The whole point of this story is that, in Okawa's world, Okawa and his wife are the re-incarnation of Hermes and Aphrodite. The tactic is as old as the Kojiki of ancient Japan: establish a heavenly mandate by crafting a godly lineage and disseminating it as dogma. It's astounding that it's still possible to use the same centuries-old tactics in the 21st century.
It's not clear to me exactly how much of the outlandish story in this film is meant to be taken at face value, but it's known that Ryuho Okawa professes that he is literally the re-incarnation of Buddha, and he has heard the voice of Kim Jong-Il and Jesus, among other feats, so presumably we are meant to believe that he and his wife are the re-incarnation of Hermes and Aphrodite.
According to this film, it's thanks to El Cantare's intervention that the people of the Aegean learned commerce. All the basic social and technological advances were god-given. Basically every aspect of human progress can be traced back to the good will of El Cantare, who wants us to be happy. It must require special effort to ignore several millenia of human scientific and social progress.
The film is presented as fiction ("It's time to create a new mythology"), but in the implicit understanding that you're supposed to believe it as factual truth. There is a deliberate ambiguity as to how much of this one is expected to accept as truth. Happy Science obviously thrives in this ambiguous zone between fantasy and reality.
The film has an extended sequence that depicts heaven, and much of it looks suspiciously like earth. The retort offered is: that's because earth is just a reflection of heaven. The irony is apparently lost on them that heaven is being represented by animated drawings, each of which was invented and drawn according to the whim of a human being.
The Happy Science saga
Okawa is aptly named. He is the Disney not of the East but of religious propaganda cartoons. Since releasing Hermes, Wings of Love in 1997, he has released a new lavish full-length adaptation of one of his many books every three years, and each one is as impressively produced as this film.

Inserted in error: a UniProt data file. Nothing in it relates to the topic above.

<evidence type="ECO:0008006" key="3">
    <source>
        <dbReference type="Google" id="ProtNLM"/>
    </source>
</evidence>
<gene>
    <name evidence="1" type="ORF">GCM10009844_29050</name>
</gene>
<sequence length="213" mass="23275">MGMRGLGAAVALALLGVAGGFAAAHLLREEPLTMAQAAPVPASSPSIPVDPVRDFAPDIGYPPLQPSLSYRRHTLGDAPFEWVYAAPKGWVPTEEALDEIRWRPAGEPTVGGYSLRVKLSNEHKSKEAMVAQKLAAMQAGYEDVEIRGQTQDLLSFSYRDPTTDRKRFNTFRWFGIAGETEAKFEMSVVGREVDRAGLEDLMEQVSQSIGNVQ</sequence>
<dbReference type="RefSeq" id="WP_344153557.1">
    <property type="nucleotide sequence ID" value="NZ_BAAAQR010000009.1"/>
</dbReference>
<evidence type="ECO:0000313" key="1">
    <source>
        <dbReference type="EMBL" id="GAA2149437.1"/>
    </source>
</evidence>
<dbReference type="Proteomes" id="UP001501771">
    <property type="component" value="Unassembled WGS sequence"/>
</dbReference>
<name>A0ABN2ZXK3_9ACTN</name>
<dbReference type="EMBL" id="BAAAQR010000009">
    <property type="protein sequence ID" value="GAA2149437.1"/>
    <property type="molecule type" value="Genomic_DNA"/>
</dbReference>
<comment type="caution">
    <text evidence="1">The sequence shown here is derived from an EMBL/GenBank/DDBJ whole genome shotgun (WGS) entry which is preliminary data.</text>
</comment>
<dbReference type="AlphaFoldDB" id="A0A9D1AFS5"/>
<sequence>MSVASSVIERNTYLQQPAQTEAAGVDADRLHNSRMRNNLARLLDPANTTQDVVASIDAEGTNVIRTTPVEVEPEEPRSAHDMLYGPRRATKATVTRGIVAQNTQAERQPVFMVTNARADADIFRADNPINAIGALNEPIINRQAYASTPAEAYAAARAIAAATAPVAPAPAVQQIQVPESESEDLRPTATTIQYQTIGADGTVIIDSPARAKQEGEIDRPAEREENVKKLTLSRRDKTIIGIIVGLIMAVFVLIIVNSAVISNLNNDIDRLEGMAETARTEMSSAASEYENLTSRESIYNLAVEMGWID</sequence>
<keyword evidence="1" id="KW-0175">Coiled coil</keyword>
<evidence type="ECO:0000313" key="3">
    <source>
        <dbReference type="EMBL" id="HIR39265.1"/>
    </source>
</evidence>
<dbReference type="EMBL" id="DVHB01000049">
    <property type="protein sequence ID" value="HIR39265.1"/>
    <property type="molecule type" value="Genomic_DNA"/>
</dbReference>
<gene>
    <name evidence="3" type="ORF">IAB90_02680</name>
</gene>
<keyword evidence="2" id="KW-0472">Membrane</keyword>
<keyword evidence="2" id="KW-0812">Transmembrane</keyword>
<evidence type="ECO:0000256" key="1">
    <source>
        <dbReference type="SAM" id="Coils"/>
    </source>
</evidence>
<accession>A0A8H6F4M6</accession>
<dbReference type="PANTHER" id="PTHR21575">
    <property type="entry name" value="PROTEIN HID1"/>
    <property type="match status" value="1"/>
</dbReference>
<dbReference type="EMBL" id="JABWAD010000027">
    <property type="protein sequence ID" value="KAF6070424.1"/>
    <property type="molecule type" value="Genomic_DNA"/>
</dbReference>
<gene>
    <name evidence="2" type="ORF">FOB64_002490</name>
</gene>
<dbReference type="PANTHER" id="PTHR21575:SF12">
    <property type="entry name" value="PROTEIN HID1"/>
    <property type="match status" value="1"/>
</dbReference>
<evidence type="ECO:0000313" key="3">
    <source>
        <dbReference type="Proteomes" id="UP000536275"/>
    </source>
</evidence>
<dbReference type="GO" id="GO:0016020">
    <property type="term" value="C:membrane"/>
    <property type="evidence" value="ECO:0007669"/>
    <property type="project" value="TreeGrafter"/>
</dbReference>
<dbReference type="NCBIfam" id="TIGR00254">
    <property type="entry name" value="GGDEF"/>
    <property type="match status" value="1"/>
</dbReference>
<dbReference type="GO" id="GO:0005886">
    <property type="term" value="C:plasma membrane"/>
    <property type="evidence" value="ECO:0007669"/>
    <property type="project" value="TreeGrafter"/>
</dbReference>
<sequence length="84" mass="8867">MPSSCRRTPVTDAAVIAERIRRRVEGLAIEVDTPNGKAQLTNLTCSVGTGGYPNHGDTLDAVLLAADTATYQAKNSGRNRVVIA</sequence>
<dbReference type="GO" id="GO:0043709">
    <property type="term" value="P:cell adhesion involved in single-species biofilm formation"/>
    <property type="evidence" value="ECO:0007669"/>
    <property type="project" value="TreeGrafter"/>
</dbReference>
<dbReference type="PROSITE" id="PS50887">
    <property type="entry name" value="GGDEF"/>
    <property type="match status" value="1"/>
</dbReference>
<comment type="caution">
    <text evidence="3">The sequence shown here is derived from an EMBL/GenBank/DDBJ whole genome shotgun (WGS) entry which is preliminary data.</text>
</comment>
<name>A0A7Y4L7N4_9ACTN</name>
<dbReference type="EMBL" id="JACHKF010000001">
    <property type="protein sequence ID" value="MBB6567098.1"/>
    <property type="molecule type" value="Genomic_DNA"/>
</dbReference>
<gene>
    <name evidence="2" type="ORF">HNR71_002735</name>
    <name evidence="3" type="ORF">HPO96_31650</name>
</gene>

Hermes, Wings of Love ヘルメス 愛は風の如く (1997) (watch from part 1)
The Laws of the Sun 太陽の法 エル・カンターレへの道 (2000) (watch from part 1)
The Golden Laws 黄金の法 エル・カンターレの歴史観 (2003) (watch from part 1)
The Laws of Eternity 永遠の法 エル・カンターレの世界観 (2006) (watch from part 1)
The Rebirth of Buddha 仏陀再誕 (2009) (watch from part 1)
Hermes was produced by Studio Junio, while the rest of the films were produced by Group Tac. They were actually the last films the studio produced apart from A Stormy Night. From what little I've seen skimming through the films, they're each visually quite impressive, with beautiful compositions and coloring that makes sense coming from Group Tac, but the style doesn't have the sort of realistic-school feeling of Hermes, and the stories are far more crazy.
Like The Fox of Chironup, Hermes was produced by Studio Junio, directed by Tetsuo Imazawa, and features a sequence of sea animation from Toshiyuki Inoue (misspelled in the credits) that is worth looking at as a nice piece of Toshiyuki Inoue animation even if you don't watch the film. The overhead shot of the waves in particular is amazing. The acting on the ship in this scene stands out starkly from the animation in the rest of the show, clearly because it was so good as handed in that it didn't need correction and hence you can see Inoue's touch quite clearly in things like the acting and the folds of the clothing.
Yoshiaki Yanagida's characters are beefy and three-dimensional in a way that reminds of Okiura's characters in Run Melos, if slightly less expressive in terms of facial expression and stiffer in terms of physical dexterity. The layouts are realistic if stolid and somewhat monotone, and the animation often seems to be struggling with the realistic angles. It gives you a newfound appreciation for how much Satoshi Kon's meticulous layouts contributed to the realism of Run Melos. Yanagida is a lifelong Ajia-Do animator who has been behind some richly animated shows in the past including Spirit of Wonder (1992), Ruin Explorers (1995) and The House of Acorns (1997). More recently, he was behind the OVAs Kujibiki Unbalance (2004) and Genshiken (2006).
There are numerous other good animators besides Inoue, which accounts for the high quality: Yoshiyuki Hane, Shinya Takahashi, Masami Suda (all Toei), Shigeo Akabori (Studio Junio), Takayuki Goto (I.G. co-founder), Yumi Chiba (4C), Tetsuro Kaku (Shin-Ei), Michiyo Suzuki (Madhouse), Atsuo Tobe (Sunrise). Masami Suda was one of the great Toei animators of the 1980s, and he went on to be one of the main figures behind the animation of the rest of the Happy Science films. Yoshiyuki Hane is a great veteran animator who is still very active. He did a lot of work on the classic Takahata TV shows. He single-handedly animated the beautiful opening of Nils Holgerson.